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Go Against the Grain with David Heinemeier Hansson

Lesson 149 from: The Chase Jarvis LIVE Show

Chase Jarvis

Go Against the Grain with David Heinemeier Hansson

Lesson 149 from: The Chase Jarvis LIVE Show

Chase Jarvis

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149. Go Against the Grain with David Heinemeier Hansson


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Lesson Info

Go Against the Grain with David Heinemeier Hansson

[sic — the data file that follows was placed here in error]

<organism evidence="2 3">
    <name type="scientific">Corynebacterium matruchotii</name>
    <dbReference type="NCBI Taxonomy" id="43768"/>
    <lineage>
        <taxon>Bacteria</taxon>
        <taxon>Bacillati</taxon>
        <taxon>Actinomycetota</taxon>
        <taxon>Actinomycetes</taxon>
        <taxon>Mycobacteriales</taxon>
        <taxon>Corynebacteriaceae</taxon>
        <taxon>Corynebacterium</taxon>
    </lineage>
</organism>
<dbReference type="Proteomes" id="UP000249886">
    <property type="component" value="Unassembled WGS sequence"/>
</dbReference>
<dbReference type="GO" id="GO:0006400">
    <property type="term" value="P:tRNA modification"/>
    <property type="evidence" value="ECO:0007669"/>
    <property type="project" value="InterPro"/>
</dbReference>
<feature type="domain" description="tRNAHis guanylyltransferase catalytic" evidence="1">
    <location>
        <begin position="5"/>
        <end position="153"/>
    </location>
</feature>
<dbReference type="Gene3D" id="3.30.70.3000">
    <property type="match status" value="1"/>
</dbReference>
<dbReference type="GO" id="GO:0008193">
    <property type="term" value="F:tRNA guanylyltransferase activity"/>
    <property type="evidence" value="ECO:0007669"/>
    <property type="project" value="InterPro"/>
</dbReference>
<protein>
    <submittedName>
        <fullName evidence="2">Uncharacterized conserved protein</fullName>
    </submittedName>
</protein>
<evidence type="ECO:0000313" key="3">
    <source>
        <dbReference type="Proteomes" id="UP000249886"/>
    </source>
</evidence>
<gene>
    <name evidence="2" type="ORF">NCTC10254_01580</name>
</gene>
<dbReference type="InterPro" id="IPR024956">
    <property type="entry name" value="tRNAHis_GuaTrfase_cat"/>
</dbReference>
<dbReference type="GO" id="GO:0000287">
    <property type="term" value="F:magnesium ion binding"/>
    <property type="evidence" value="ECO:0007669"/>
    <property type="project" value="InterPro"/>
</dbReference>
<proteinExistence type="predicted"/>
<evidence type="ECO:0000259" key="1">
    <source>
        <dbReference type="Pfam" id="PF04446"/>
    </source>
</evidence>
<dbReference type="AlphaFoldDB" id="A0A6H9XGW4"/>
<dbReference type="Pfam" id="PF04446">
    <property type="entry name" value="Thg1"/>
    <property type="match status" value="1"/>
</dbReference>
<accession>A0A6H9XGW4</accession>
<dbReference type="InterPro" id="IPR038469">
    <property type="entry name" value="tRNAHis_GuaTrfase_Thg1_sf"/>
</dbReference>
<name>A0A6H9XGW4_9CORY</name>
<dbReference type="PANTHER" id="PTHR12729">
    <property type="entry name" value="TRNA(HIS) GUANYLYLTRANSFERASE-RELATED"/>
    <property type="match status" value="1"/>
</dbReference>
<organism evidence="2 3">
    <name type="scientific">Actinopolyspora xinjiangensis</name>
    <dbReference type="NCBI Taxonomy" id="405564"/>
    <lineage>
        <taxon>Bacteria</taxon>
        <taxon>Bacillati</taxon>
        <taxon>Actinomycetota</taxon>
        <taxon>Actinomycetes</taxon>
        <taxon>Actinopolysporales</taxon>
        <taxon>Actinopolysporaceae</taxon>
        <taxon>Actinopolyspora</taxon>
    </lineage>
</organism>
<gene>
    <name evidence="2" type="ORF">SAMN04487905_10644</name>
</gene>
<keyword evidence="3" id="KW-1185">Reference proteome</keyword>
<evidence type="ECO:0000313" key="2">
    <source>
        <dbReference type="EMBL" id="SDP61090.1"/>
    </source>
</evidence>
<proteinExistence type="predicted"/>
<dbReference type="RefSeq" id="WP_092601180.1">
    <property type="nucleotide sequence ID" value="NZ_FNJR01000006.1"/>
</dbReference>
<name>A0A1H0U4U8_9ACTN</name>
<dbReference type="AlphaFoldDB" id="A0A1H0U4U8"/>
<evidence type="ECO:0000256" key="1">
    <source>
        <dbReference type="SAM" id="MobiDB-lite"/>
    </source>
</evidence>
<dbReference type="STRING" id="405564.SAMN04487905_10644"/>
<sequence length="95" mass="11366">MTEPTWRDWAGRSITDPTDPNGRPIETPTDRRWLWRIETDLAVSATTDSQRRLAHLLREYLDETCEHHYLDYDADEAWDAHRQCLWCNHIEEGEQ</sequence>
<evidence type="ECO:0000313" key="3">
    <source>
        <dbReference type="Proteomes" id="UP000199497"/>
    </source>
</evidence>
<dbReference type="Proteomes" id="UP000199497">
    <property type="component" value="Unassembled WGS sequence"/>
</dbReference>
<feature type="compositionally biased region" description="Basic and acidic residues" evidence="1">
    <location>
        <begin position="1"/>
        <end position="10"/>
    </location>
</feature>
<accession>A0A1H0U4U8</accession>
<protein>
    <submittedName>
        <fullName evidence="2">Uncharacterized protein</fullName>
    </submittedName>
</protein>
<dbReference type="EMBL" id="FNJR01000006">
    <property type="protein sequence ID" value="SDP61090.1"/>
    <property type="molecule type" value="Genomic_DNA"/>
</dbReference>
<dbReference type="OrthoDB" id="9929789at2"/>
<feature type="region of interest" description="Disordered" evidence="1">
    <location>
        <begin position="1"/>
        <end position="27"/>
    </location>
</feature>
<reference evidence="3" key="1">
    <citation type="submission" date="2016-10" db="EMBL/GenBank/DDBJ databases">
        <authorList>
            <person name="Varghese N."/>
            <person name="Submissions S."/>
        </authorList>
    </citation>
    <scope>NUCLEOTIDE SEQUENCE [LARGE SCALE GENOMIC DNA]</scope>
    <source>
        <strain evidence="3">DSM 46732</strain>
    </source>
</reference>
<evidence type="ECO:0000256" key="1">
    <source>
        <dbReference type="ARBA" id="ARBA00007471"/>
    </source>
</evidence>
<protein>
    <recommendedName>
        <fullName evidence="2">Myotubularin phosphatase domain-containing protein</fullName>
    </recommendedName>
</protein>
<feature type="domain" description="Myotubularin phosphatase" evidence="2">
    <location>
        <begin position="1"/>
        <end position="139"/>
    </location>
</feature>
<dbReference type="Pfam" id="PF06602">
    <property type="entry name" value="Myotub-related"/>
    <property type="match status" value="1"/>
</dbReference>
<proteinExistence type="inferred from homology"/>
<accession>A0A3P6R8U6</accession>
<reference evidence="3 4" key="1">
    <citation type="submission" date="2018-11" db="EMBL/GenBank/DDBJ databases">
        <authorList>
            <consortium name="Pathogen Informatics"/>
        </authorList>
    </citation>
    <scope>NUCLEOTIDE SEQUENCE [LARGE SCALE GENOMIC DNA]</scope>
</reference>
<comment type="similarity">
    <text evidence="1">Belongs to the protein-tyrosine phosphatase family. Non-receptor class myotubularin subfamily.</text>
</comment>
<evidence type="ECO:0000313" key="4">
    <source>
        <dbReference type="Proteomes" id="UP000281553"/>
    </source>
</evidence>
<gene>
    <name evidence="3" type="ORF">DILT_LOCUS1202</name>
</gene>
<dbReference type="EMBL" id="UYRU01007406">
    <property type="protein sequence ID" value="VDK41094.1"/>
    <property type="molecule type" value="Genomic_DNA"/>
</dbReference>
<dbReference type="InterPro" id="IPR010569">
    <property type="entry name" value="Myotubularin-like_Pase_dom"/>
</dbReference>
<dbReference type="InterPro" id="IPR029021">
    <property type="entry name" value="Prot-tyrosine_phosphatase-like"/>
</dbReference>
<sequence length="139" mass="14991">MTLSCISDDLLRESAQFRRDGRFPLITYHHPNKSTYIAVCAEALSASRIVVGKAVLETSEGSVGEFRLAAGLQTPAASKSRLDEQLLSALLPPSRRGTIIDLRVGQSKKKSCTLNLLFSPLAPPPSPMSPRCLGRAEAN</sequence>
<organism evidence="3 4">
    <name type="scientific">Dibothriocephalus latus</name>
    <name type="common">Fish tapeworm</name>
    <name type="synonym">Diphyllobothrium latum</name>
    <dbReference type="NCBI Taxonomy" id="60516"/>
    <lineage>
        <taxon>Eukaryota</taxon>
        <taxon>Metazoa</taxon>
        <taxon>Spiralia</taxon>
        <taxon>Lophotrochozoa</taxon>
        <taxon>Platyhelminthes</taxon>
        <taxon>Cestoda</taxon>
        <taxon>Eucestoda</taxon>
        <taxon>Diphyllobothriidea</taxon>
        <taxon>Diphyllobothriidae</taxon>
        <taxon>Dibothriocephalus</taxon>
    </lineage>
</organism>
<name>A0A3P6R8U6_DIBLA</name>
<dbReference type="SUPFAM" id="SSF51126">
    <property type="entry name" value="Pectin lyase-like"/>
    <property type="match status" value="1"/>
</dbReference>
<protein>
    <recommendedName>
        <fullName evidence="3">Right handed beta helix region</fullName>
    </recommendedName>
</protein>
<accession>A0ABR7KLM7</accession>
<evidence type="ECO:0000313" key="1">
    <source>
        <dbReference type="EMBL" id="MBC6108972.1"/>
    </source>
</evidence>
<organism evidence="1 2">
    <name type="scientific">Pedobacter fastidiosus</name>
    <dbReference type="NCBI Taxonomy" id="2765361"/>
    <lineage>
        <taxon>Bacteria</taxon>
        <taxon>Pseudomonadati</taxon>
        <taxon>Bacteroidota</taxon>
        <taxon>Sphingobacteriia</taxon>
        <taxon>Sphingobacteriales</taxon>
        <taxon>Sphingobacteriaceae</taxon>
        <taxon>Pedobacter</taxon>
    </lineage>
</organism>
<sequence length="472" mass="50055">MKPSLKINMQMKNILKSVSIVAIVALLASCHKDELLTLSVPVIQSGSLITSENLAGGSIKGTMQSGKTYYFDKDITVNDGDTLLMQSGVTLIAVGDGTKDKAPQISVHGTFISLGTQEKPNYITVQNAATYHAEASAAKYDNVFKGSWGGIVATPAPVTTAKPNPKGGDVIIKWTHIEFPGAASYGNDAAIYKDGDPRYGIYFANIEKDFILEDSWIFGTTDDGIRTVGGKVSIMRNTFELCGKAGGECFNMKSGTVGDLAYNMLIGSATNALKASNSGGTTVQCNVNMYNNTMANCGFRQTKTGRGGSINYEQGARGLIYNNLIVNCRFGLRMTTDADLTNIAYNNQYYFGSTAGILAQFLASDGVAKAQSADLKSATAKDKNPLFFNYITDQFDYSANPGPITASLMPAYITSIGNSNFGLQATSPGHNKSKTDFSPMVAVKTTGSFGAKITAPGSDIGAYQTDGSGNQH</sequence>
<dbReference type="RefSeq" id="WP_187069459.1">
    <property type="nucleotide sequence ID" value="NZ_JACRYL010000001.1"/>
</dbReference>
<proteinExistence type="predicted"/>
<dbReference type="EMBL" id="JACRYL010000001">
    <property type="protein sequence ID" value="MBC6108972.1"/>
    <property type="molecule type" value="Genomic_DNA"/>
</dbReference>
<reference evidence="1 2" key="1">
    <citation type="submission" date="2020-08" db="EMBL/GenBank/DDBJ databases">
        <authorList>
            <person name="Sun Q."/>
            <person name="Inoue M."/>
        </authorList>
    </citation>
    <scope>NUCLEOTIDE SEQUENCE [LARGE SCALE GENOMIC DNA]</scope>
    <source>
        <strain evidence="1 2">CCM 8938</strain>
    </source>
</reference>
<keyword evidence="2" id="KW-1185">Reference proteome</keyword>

Hey everybody, how's it going? I'm Chase. Welcome to another episode of The Chase Jarvis Live Show here on CreativeLive. And you guys know the show. This is where I get to sit down with amazing humans and help unpack their brains to help you live your dreams, whether that's in career, in hobby, or in life. My guest today is, as all the guests are, truly amazing. However, this person has changed the future of technology because they are the creator of Ruby On Rails, among other things. Also the founder of Basecamp, a project management software that I have used for years and years and years. My guest is David Heinemeier Hansson. Welcome to the show. (high intensity rock music) (audience applause) We love you! Thank you man, thanks for having me. Super happy to have you. So I've been tracking you and your work, and your partner, Jason Fried, with, specifically, one of the things that was very impactful for me was the book Rework. So you can say a lot of things about your career. Te...